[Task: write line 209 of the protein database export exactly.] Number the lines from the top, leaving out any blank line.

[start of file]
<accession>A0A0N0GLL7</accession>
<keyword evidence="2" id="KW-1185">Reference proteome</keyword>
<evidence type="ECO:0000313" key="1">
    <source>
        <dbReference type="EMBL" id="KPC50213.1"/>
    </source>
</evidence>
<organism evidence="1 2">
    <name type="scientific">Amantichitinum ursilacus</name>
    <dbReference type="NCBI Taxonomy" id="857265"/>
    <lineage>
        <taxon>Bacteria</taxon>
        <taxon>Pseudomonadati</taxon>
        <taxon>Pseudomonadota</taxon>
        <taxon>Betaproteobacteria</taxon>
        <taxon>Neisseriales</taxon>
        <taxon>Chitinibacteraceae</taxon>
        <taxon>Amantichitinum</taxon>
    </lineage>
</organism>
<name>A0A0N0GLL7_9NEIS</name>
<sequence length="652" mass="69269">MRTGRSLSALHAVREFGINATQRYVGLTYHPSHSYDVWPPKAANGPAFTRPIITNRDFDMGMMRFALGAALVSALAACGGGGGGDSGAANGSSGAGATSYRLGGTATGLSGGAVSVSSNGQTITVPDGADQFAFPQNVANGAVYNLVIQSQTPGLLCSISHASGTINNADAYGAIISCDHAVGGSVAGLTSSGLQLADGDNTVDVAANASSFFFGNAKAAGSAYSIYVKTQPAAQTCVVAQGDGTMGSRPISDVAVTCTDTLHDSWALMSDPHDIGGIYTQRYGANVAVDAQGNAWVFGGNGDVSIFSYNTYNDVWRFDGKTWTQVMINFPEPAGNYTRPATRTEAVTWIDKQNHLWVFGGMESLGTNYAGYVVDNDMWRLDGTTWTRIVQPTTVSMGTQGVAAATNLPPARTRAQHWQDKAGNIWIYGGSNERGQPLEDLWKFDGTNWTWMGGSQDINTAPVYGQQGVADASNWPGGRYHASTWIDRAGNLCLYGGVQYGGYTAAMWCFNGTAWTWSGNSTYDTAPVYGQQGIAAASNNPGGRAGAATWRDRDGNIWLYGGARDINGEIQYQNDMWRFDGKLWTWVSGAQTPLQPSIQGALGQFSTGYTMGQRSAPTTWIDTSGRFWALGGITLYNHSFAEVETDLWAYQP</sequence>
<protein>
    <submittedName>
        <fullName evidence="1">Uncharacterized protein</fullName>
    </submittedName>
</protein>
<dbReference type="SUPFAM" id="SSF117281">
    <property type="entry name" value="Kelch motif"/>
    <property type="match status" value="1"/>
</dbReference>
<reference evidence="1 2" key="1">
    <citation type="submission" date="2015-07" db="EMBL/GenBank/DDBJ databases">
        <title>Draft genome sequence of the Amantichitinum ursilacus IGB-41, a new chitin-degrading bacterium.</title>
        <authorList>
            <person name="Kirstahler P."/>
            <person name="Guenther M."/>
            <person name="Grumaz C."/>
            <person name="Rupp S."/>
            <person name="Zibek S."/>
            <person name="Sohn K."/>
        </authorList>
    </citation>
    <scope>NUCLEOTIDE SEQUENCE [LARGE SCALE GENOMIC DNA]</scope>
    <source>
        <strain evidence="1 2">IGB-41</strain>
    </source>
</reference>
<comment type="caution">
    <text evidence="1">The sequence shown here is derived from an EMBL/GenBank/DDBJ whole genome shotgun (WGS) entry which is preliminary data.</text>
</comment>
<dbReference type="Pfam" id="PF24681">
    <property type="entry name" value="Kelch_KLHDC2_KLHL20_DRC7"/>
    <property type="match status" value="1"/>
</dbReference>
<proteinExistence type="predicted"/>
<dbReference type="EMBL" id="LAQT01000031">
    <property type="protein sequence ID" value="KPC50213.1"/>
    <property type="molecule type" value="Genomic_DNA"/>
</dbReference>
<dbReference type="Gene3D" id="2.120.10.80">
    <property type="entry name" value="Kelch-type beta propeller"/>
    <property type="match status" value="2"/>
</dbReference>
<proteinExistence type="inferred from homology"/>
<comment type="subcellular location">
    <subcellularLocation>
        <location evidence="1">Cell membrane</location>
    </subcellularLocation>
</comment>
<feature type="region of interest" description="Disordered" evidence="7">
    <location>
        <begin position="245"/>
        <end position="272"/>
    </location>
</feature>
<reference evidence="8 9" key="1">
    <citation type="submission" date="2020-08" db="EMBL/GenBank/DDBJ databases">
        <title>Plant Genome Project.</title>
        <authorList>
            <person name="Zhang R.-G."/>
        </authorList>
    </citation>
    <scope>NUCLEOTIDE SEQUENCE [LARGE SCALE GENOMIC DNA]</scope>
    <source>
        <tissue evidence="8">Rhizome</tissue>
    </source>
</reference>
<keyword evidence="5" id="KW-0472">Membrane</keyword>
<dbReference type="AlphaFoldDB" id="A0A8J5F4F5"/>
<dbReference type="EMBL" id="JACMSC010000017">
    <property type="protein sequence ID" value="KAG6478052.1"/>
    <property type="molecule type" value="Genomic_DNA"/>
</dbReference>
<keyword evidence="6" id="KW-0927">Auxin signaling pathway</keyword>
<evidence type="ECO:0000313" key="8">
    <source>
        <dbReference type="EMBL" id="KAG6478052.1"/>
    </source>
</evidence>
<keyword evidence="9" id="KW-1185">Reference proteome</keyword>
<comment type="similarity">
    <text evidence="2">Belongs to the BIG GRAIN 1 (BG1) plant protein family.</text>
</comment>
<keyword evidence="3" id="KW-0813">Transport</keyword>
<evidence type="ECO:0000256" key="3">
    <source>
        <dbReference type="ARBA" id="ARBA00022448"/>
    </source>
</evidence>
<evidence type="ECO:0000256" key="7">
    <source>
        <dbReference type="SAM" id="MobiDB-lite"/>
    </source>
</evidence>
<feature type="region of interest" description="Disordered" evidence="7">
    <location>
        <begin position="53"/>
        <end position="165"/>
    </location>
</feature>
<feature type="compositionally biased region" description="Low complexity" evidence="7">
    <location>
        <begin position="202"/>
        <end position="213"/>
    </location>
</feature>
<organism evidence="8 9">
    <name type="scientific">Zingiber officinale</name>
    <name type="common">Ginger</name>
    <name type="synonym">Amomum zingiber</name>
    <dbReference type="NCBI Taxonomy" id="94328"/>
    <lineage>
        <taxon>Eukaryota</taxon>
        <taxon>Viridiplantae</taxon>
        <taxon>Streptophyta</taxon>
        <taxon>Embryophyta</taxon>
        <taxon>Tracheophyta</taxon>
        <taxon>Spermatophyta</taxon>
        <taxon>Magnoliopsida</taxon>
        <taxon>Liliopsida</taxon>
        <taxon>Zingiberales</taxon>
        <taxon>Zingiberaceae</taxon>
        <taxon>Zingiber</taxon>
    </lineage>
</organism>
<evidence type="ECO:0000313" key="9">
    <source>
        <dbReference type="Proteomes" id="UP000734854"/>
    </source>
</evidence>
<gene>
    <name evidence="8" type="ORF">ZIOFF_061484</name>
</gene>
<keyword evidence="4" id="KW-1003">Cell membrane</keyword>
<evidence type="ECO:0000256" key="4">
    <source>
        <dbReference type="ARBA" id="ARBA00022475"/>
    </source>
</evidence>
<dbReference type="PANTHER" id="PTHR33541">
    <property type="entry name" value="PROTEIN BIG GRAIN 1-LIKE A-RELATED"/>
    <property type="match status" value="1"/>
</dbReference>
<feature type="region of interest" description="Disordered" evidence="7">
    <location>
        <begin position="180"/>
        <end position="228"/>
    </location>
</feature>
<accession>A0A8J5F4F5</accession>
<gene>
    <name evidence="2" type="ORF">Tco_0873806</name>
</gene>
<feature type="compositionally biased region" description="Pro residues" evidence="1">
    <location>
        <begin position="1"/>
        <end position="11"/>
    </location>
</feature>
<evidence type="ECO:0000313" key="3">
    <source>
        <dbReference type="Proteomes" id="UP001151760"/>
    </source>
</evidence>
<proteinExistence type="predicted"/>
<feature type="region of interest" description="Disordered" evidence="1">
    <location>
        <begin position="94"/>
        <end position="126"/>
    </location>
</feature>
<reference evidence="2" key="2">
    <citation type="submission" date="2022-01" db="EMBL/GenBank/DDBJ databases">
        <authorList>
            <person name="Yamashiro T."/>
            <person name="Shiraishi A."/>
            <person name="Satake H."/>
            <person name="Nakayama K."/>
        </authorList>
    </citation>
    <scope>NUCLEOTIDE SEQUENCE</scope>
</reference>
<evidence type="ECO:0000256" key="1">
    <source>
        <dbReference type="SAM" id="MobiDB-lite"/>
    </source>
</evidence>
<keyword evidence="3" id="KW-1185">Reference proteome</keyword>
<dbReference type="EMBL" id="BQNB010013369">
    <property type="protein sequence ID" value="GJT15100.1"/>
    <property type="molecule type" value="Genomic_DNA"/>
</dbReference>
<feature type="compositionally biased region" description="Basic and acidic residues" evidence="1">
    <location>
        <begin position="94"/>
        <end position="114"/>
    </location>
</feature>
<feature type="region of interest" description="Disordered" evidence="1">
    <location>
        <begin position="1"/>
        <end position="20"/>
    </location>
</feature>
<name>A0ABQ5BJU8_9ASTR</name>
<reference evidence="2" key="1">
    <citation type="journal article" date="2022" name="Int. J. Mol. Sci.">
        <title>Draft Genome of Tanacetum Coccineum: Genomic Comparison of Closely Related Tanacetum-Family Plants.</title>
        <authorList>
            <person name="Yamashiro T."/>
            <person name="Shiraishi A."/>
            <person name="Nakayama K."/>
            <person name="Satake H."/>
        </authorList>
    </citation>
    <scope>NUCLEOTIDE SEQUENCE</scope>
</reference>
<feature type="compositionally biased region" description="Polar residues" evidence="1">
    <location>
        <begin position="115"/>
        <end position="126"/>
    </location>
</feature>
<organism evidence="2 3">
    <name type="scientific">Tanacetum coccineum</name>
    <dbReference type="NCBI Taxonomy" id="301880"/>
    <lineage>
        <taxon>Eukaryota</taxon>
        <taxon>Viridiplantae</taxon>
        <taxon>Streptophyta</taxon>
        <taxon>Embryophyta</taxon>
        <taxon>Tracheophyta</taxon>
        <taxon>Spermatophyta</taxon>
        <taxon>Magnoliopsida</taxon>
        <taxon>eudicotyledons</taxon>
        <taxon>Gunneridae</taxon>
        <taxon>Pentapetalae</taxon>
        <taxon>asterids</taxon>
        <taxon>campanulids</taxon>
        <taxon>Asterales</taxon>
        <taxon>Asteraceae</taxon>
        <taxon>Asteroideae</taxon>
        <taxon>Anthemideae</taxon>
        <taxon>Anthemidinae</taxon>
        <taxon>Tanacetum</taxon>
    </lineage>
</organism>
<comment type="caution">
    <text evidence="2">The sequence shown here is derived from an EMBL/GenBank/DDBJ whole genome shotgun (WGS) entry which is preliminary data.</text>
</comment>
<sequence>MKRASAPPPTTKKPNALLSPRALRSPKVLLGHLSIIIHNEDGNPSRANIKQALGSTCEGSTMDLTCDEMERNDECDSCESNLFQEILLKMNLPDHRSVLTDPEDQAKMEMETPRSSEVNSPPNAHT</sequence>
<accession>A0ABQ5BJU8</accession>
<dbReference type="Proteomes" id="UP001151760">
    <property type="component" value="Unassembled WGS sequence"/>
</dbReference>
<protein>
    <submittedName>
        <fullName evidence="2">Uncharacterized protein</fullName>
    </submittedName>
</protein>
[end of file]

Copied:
<keyword evidence="3" id="KW-1185">Reference proteome</keyword>